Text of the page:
A federal prosecutor demoted for anonymously posting comments on a newspaper's website has retired.
A Justice Department spokesman said Monday that Jan Mann and her husband, fellow prosecutor Jim Mann, both retired from the U.S. attorney's office in New Orleans.
Jan Mann was former U.S. Attorney Jim Letten's top assistant before he demoted her last month. Letten resigned earlier this month amid a Justice Department probe of comments that she and another prosecutor, Sal Perricone, posted on Nola.com, The Times-Picayune's companion website.
Jim Letten, U.S. Attorney for the Eastern District of Louisiana and head of an office embroiled in a widening scandal involving online posts made by some of his subordinates, announced his resignation during a news conference this morning.
Letten, the longest-serving U.S. Attorney in the nation and a New Orleans native, thanked his law enforcement partners, staff and family, and said his resignation will be effective Dec. 11.
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The multinational oil firm BP is being taken to account for the massive 2010 spill in the Gulf of Mexico. Yesterday, the Obama administration banned BP from any new contacts with the federal government, citing, quote, "a lack of business integrity" related to the spill - that after BP admitted criminal wrongdoing in its recent settlement with the U.S. Justice Department.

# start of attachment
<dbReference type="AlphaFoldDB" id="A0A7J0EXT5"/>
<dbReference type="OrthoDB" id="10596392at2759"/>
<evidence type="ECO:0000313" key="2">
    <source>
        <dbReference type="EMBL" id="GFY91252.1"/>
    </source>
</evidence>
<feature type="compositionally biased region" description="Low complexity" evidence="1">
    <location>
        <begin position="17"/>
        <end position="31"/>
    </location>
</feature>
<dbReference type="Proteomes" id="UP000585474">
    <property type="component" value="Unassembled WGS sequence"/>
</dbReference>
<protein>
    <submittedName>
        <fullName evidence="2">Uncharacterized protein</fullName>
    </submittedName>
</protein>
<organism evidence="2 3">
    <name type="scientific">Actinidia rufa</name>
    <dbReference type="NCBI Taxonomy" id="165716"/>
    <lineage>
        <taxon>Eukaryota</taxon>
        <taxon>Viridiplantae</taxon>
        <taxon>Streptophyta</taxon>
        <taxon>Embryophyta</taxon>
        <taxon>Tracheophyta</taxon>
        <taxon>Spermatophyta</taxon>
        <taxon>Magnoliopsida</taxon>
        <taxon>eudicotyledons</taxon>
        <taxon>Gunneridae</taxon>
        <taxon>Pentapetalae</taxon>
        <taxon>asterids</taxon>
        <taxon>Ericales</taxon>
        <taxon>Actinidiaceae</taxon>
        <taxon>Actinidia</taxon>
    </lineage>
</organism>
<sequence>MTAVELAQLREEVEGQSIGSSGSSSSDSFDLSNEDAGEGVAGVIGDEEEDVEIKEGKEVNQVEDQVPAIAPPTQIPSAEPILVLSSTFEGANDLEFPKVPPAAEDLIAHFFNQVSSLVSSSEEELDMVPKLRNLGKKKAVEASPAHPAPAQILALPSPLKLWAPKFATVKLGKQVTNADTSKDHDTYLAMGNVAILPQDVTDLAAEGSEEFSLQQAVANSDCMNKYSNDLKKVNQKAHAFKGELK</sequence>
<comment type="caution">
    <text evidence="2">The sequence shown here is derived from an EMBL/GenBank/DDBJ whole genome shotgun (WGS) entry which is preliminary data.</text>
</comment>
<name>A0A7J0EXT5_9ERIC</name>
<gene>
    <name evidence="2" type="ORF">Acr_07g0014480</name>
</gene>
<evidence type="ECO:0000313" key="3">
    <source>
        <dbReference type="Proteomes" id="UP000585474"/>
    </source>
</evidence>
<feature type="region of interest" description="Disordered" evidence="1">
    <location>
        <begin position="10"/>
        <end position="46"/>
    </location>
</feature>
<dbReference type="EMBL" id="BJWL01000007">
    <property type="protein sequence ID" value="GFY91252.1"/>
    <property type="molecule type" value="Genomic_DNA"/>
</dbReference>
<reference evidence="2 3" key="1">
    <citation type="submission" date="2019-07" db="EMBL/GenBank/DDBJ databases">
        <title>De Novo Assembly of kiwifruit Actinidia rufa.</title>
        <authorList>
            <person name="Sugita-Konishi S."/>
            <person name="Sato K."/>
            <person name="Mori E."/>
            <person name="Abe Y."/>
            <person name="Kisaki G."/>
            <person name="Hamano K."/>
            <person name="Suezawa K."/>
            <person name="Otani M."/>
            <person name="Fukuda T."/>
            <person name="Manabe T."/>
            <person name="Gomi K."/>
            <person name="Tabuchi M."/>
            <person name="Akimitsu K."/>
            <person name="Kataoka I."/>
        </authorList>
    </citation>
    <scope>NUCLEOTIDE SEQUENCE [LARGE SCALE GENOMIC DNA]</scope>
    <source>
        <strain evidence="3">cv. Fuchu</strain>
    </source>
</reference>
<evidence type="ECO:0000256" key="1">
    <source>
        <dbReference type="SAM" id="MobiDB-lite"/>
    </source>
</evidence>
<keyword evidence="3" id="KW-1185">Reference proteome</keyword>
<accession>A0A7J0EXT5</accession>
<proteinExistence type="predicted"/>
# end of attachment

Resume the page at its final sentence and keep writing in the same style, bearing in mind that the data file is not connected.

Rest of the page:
Attorney General Eric Holder discusses BP settlement being apportioned to Gulf States.
The Justice Department says the fines from record-setting criminal penalties settled with BP over its oil spill will mostly stay in the Gulf Coast. Because Louisiana took the brunt of the damage, it will take most of the money.
Originally published on Thu November 15, 2012 4:12 pm
Two sources tell NPR that four more BP employees will be charged in relation to the BP oil spill, which dumped more than 200 million gallons of oil into the Gulf of Mexico in 2010.
The individuals facing manslaughter charges are former BP well managers Donald Vidrine and Robert Kaluza. Another high ranking official, David Rainey, the former head of Gulf of Mexico exploration, will be charged with downplaying the spill to lawmakers. One more lower ranking BP employee will face insider trading charges.